Research from 2013 revealed a disturbing fact: Although 83% of 10,000 employees surveyed said they thought they could benefit from mentoring, a mere 29% of them worked for organizations that offered it. Coaching does come out better in that regard, with more than half of responding companies offering it, but usually only for senior or midlevel employees. When it comes to everyone else, only 38% of companies surveyed offer coaching for all. So which one is better – coaching or mentoring?


To Coach and Mentor

To Coach and Mentor

For many, an even more basic question must be addressed first – what’s the difference between coaching and mentoring? Coaching is most often task-oriented, meaning it’s often meant to develop particular skills needing improvement, such as presentations, delegation, strategic thinking, and so forth. You’d have coaches with content expertise in those areas helping employees improve. By way of contrast, mentoring tends to be relationship-oriented, where the focus is on the value realized in the ongoing relationship between the mentor and the mentee. It takes a big-picture viewpoint of the mentee’s career and life. Coaching is usually short-term (ending upon skill mastery) while mentoring is long-term (typically at least a year, and sometimes many years). Coaching’s goals are performance-driven (short-term skill improvement) while mentoring is development-driven (long-range planning and relationship nurturing to achieve development goals, whether personal or professional). The agenda for coaching is specific (accelerated skill improvement) while mentoring’s agenda is more organic, meaning the agenda emerges and evolves over time.


As you can see, coaching and mentoring serve very different needs, but they’re needs that all employees have. In fact, posing the question as an either/or choice between either coaching or mentoring really isn’t a fair way to put it, because everyone will benefit from both. Research shows that on average, coaching’s return on investment (ROI) is at least seven times the initial investment, and many companies with robust coaching programs report ROIs of anywhere from 10 to 49 times the cost. Meanwhile, over the course of 20 years of top-notch mentoring programs, Sun Microsystems calculated the ROI to be more than 1,000% (source). You can probably see where this is heading – when it comes to coaching and mentoring, you can’t afford to choose one over the other – you should really be doing both.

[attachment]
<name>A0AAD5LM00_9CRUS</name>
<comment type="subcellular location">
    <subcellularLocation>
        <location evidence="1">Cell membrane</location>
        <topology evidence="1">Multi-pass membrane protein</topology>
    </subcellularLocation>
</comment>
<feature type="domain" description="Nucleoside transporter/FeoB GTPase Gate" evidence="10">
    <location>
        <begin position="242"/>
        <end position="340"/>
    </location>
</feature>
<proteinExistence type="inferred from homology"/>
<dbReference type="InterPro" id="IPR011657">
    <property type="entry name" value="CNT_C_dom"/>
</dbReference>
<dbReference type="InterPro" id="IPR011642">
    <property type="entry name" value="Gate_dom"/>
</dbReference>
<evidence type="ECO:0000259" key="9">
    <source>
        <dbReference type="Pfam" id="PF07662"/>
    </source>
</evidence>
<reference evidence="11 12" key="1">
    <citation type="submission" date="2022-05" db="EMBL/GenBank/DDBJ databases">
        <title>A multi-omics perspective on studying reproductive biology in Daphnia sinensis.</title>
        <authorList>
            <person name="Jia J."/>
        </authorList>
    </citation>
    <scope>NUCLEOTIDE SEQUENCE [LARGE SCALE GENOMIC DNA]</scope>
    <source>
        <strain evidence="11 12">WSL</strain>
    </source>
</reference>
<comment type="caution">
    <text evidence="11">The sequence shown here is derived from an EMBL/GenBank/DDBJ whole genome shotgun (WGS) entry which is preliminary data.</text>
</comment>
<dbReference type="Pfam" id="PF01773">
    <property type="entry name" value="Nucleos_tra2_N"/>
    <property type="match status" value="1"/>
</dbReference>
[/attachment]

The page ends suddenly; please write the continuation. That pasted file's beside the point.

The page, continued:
The mentoring programs Sun Microsystems have been hugely successful. They point to the following hard metrics to show the value received (source):

  • Employee Retention increased to 69% for (internal) mentors and 72% for mentees. Meanwhile, retention among non-participants was only 49%.
  • You already know how important it is to retain your employees because of how expensive it is to replace them when they leave. At Sun Microsystems, improved retention resulted in saving $6.7 million in turnover costs.
  • And the impact on employees themselves has been significant: 25% of mentees and 28% of mentors saw improvements in salary grades, while only 5% of non-participants did better on that front.

The same goes for coaching as well. One major North American bank launched a coaching effort (using internal leaders as coaches) aimed at improving performance at hundreds of its branches. In its pilot coaching program, participants increased investment sales 125% and wealth referrals 119%, which is way above national averages and represented a 55% increase (source).


The lesson here is clear: The potential benefits to be reaped from both robust coaching and mentoring programs far outweigh the time, effort, and costs of designing and delivering those programs. Make 2016 the year your company does both.

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